Monday 23 May 2011

Ratan Tata is losing patience

Ping! The clarification from Vaishnavi Communications, the Tata group’s communications agency, hit my inbox at 9:25 p.m. on a Saturday evening. Obviously, someone had swung into damage control mode inside Bombay House at that late hour. And I guess they had reason to get a bit rattled by their chairman’s sudden, sharp attack on the declining British work ethic in evidence at Corus and JLR in a candid interview to The Times of London.

The timing of the interview obviously couldn’t be worse. According to The Telegraph in the UK, Tata Steel proposes to close or mothball part of its Scunthorpe plant, putting at risk 1,200 jobs. The plans would also see 300 jobs lost at its Teesside site.


Yet it isn’t often that Indian business leaders publicly attack their own employees—and that too in a foreign country. In 2005, I had done an interview with L&T supremo AM Naik for The Times of India, where he had railed against the engineers inside his own company. “Around 95% of the students passing out of engineering colleges head either to the US or Europe or any other part of the world. The leftovers of the leftovers of the leftover come to join us, only to leave after gaining the platinum touch. So who will build India’s ports, bridges and airports?” he had questioned.

The next day, there was a huge uproar inside L&T as Naik had to placate his engineers and assure them that they weren’t exactly third class citizens as he had described them! Tata may have to do something similar in UK, as is evident from the hurried clarification. (See the clarification.)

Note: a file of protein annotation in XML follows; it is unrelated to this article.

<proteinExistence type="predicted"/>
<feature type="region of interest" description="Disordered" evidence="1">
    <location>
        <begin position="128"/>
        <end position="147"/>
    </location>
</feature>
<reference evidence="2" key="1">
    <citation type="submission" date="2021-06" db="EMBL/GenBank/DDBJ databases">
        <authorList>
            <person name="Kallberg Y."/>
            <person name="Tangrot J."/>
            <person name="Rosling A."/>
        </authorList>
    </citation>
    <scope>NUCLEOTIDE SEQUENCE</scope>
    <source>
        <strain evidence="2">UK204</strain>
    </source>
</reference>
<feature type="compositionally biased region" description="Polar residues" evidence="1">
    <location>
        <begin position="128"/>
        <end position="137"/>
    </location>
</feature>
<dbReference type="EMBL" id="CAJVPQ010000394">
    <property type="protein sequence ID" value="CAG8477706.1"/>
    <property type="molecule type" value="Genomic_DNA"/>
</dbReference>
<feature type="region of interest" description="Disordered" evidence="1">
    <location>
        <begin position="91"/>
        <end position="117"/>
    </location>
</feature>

To my mind, there’s a clear upshot from this no-holds barred interview: Ratan Tata is finally losing his patience, when it comes to securing the full benefits from his global M&A binge in the last decade. To that extent, this outburst, though somewhat belated, may not have come a day too soon. Let me explain why.

Ever since the Tatas made their big move to buy Corus in 2007 and followed it up with the JLR acquisition in 2008, their post merger integration model had a clear defining theme: it was referred to as light touch. Management consultants McKinsey & Co called it a quintessential Asian approach to M&A. Here’s how they describe it in a 2010 article in the McKinsey Quarterly: When it comes to acquisitions, some Asian companies are forging a novel path through the thicket of postmerger integration: they aren’t doing it. Among Western companies, the process can vary considerably from deal to deal, yet it’s an article of faith that acquirers must integrate quickly. Otherwise, the logic goes, they may lose the momentum of a deal before they can capture the synergies that justified it.

The Tatas epitomized this so-called Asian approach. From the time they made their big move, Ratan Tata chose to leave his crown jewels—Corus and JLR—strictly alone. There were no 100 day integration plans. There were no large armies of senior managers sent from India to indoctrinate their European employees.

A very senior manager from Tata Steel who was sent to push things along in UK returned home completely frustrated by the bureaucracy. None of the British managers would listen to any kind of advice; he confided to a senior executive I knew on a flight way back from UK. And Bombay House was in no hurry to enforce its writ.